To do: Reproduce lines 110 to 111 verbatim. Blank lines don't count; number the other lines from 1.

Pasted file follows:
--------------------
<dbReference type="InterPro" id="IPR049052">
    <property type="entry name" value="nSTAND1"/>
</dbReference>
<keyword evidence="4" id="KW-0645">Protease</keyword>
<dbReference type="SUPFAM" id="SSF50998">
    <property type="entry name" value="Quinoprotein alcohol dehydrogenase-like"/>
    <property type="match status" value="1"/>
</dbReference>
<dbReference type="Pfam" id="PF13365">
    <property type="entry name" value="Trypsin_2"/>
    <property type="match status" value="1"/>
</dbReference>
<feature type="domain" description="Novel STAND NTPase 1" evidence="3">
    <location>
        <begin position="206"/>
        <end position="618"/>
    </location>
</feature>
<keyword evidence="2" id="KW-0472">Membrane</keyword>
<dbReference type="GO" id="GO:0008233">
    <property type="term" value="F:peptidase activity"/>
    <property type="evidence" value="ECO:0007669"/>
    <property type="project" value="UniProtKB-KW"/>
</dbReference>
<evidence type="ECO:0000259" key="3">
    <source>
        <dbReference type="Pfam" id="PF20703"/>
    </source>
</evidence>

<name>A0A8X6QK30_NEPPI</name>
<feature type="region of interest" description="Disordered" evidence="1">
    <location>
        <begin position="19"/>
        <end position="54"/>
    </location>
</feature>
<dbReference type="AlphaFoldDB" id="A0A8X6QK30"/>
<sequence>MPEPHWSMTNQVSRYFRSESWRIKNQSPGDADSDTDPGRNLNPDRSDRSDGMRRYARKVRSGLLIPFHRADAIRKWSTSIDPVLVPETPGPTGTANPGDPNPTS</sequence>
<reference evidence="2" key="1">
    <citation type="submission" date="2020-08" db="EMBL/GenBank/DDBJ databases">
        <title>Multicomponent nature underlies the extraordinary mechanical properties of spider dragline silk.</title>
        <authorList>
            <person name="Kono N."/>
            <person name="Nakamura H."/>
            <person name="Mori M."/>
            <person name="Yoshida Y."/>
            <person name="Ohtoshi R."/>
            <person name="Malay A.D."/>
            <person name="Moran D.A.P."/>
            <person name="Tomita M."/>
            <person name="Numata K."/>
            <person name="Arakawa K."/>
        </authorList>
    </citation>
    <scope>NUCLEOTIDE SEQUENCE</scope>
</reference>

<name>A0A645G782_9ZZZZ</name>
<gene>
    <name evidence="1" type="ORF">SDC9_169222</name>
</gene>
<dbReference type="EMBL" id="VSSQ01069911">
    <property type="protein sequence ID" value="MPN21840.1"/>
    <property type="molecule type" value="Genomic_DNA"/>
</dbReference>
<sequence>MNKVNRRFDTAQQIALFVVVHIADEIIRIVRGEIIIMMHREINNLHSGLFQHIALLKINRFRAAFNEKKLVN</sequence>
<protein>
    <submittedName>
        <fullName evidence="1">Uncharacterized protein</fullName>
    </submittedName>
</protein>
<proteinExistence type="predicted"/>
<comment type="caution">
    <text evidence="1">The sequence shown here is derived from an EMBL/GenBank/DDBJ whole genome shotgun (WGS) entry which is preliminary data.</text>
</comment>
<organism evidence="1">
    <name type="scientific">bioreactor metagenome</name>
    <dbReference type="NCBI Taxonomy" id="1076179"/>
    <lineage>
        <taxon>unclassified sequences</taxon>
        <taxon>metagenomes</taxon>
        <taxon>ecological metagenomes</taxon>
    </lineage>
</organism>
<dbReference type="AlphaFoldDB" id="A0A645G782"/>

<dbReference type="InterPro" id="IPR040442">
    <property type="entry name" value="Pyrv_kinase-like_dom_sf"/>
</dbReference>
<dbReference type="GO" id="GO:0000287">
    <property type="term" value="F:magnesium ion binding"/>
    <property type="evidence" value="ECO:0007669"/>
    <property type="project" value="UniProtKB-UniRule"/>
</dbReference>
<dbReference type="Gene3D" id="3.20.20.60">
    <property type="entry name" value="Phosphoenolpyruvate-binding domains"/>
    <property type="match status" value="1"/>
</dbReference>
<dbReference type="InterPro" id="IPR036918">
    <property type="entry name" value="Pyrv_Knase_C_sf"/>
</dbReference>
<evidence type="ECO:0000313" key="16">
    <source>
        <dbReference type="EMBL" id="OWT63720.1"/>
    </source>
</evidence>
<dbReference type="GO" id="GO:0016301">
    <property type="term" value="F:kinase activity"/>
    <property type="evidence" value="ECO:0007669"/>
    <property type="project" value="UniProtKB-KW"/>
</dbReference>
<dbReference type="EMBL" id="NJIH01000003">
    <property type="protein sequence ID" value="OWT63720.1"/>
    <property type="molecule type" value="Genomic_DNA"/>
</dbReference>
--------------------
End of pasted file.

<dbReference type="EMBL" id="NJIH01000003">
    <property type="protein sequence ID" value="OWT63720.1"/>